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Lightdrum — Portable Light Stage for Accurate BTF Measurement on Site

View Article: PubMed Central - PubMed

ABSTRACT

We propose a miniaturised light stage for measuring the bidirectional reflectance distribution function (BRDF) and the bidirectional texture function (BTF) of surfaces on site in real world application scenarios. The main principle of our lightweight BTF acquisition gantry is a compact hemispherical skeleton with cameras along the meridian and with light emitting diode (LED) modules shining light onto a sample surface. The proposed device is portable and achieves a high speed of measurement while maintaining high degree of accuracy. While the positions of the LEDs are fixed on the hemisphere, the cameras allow us to cover the range of the zenith angle from 0∘ to 75∘ and by rotating the cameras along the axis of the hemisphere we can cover all possible camera directions. This allows us to take measurements with almost the same quality as existing stationary BTF gantries. Two degrees of freedom can be set arbitrarily for measurements and the other two degrees of freedom are fixed, which provides a tradeoff between accuracy of measurements and practical applicability. Assuming that a measured sample is locally flat and spatially accessible, we can set the correct perpendicular direction against the measured sample by means of an auto-collimator prior to measuring. Further, we have designed and used a marker sticker method to allow for the easy rectification and alignment of acquired images during data processing. We show the results of our approach by images rendered for 36 measured material samples.

No MeSH data available.


The distribution of 134 LED modules on the hemispherical skeleton. (a) the simulation model result shown projected onto an X-Y plane: bigger red points are for 50 deterministically set positions and 84 blue smaller points correspond to positions computed by randomised algorithm; (b) the manufactured skeleton from PMMA with holes for LED modules and slot for cameras. Note that 5 additional LEDs are mounted between the cameras and are not shown in this figure.
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sensors-17-00423-f012: The distribution of 134 LED modules on the hemispherical skeleton. (a) the simulation model result shown projected onto an X-Y plane: bigger red points are for 50 deterministically set positions and 84 blue smaller points correspond to positions computed by randomised algorithm; (b) the manufactured skeleton from PMMA with holes for LED modules and slot for cameras. Note that 5 additional LEDs are mounted between the cameras and are not shown in this figure.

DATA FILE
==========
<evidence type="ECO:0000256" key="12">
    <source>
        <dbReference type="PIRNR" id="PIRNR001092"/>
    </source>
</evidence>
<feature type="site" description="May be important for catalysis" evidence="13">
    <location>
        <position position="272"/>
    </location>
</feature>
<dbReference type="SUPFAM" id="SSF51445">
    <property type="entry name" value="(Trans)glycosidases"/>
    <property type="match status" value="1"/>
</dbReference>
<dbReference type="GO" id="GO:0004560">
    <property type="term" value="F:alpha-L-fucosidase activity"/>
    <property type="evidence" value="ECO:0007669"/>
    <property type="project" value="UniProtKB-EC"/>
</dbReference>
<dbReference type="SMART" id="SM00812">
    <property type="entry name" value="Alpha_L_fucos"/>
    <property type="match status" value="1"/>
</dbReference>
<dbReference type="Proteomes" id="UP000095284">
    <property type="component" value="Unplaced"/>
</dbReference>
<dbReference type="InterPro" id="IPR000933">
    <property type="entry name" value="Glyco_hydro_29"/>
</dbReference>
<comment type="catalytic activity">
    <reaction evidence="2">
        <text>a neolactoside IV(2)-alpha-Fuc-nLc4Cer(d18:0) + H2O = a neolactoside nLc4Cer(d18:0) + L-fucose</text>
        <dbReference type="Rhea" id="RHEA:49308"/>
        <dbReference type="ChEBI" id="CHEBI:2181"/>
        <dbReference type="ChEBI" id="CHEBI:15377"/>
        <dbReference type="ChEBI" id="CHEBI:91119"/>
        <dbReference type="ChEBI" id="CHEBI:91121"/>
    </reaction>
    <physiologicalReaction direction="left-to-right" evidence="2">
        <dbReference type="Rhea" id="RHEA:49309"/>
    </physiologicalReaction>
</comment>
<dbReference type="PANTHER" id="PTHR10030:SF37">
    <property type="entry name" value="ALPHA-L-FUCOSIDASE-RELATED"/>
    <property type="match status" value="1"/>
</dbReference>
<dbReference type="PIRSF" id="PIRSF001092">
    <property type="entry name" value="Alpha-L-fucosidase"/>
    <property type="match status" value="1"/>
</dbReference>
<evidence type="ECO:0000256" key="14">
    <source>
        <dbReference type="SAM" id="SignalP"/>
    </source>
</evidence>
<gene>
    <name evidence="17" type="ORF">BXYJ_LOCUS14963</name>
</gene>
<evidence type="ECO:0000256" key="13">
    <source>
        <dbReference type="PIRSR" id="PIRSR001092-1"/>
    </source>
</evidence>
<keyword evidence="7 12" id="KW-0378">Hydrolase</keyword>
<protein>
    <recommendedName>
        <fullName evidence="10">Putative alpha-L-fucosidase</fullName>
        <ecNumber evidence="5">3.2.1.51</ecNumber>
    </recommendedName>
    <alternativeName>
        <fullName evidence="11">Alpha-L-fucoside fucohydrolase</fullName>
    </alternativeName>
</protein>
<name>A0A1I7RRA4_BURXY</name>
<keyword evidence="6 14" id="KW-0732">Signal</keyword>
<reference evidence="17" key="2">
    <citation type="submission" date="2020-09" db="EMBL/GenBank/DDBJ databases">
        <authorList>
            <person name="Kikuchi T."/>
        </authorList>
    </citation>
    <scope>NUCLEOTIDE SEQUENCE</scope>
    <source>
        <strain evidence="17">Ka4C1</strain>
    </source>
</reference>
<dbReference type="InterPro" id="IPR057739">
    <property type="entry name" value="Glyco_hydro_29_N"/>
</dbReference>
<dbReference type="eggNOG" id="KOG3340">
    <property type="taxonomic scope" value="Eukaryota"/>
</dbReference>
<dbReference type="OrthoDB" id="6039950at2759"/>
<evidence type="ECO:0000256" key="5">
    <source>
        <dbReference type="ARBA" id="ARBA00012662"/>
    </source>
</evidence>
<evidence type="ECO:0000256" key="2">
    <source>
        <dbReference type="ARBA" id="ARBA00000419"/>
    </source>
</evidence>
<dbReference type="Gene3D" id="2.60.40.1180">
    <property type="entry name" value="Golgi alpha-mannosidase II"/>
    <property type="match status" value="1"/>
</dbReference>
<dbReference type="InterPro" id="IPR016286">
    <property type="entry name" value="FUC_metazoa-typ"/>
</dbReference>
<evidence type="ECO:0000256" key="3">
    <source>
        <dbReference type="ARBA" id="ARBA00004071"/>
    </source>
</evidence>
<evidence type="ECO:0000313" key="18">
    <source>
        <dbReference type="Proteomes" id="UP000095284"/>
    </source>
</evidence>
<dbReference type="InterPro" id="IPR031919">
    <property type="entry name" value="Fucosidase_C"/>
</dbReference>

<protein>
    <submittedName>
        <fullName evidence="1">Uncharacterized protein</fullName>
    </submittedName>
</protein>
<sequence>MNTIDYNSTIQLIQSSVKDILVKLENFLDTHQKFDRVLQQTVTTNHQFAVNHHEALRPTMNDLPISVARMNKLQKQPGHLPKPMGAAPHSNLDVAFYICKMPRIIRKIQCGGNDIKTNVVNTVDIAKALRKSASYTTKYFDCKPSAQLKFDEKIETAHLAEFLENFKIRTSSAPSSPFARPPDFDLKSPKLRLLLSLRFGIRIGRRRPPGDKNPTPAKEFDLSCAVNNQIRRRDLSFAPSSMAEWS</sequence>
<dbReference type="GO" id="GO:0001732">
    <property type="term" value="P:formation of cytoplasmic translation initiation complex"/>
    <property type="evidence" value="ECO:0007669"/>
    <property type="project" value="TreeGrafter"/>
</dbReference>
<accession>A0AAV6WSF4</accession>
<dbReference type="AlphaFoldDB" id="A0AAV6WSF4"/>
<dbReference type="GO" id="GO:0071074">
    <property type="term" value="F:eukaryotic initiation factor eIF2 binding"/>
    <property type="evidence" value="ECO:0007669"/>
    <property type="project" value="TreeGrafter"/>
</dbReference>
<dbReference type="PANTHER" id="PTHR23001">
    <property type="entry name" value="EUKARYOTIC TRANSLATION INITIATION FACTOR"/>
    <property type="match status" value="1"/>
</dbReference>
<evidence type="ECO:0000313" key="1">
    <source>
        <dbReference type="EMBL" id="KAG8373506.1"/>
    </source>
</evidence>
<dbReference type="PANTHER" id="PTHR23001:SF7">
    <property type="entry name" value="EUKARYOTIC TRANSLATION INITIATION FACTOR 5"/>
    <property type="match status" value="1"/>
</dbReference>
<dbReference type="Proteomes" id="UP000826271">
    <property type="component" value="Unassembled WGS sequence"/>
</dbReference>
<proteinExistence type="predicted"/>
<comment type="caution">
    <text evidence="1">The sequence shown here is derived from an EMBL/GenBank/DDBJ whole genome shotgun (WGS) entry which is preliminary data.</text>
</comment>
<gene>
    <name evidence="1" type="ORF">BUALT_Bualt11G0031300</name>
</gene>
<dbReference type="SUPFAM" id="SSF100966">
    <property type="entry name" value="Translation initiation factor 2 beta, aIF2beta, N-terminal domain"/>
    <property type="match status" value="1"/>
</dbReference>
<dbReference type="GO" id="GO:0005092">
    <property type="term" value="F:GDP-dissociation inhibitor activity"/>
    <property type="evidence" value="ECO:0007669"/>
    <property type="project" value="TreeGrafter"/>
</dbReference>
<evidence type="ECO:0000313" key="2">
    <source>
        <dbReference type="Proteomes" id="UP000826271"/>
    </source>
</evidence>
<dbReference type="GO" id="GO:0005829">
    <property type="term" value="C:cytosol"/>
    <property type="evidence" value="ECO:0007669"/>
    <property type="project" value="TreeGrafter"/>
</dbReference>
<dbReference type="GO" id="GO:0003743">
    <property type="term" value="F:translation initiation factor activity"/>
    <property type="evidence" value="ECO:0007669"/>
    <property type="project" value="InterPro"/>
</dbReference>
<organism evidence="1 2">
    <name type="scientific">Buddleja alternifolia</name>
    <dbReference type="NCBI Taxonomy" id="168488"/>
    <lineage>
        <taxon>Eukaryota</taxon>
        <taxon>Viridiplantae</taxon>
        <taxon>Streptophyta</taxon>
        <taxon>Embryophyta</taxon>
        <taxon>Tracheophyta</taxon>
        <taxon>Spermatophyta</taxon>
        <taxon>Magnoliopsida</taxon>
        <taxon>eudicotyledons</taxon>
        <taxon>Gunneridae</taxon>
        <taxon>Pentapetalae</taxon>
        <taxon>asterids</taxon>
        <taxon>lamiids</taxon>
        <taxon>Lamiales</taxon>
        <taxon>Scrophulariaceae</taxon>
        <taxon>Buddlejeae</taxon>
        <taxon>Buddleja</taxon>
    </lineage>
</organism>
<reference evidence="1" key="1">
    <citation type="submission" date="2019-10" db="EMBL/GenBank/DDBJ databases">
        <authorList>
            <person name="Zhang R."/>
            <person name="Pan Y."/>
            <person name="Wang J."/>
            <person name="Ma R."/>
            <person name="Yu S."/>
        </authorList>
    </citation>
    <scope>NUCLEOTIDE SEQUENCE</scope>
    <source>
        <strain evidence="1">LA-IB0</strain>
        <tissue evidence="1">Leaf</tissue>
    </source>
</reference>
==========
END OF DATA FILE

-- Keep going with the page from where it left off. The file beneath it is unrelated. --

Mentions: In our design the cameras are located along the meridian from the pole up to the required lowest zenithal direction () of an incomplete hemisphere. We had to distribute the LED modules described above on the hemispherical surface. We studied the properties of such a distribution with additional geometrical constraints, given by the LED module size and the zenithal slot for the cameras at the azimuthal angle . While the problem can be understood as packing and/or sampling, it is not completely the case as our concern was also the uniformity of the modules’ distribution expressed by discrepancy of points on the sphere. A further consideration was that we wanted to accurately measure the specular reflection for highly reflective samples which requires the positioning of the cameras in the direction of ideal reflection from a luminaire. For all these reasons, we used a semi-deterministic algorithm to distribute the LED modules on the hemispherical skeleton. Some of the LED modules are positioned deterministically along the geometrical border of the slot with the cameras and around the border of the incomplete hemisphere (for zenith angle ). In addition, we added 6 LED modules positioned optically opposite the cameras based on the reflection at the mirrored sample, at an azimuthal angle . The remaining LED modules are positioned on the hemispherical surface by a randomised algorithm using Lloyd’s relaxation [27] working with the minimum distance between two samples given by the LED module size. The randomised algorithm first puts the samples randomly where possible with respect to already positioned LED modules. Then, by further relaxation, it optimises the positions of the LED modules to make their distribution as uniform as possible. The sampling algorithm was run hundreds of times and the best solution with the maximum number of LEDs was used. The best solution has 134 LEDs tightly packed on the hemispherical skeleton with an outer radius of 234 mm. The distribution of the LED modules is shown in Figure 12. Further, an additional 5 LED modules were put between the cameras so that we can measure backscattering efficiently. These move together with the cameras along the meridian.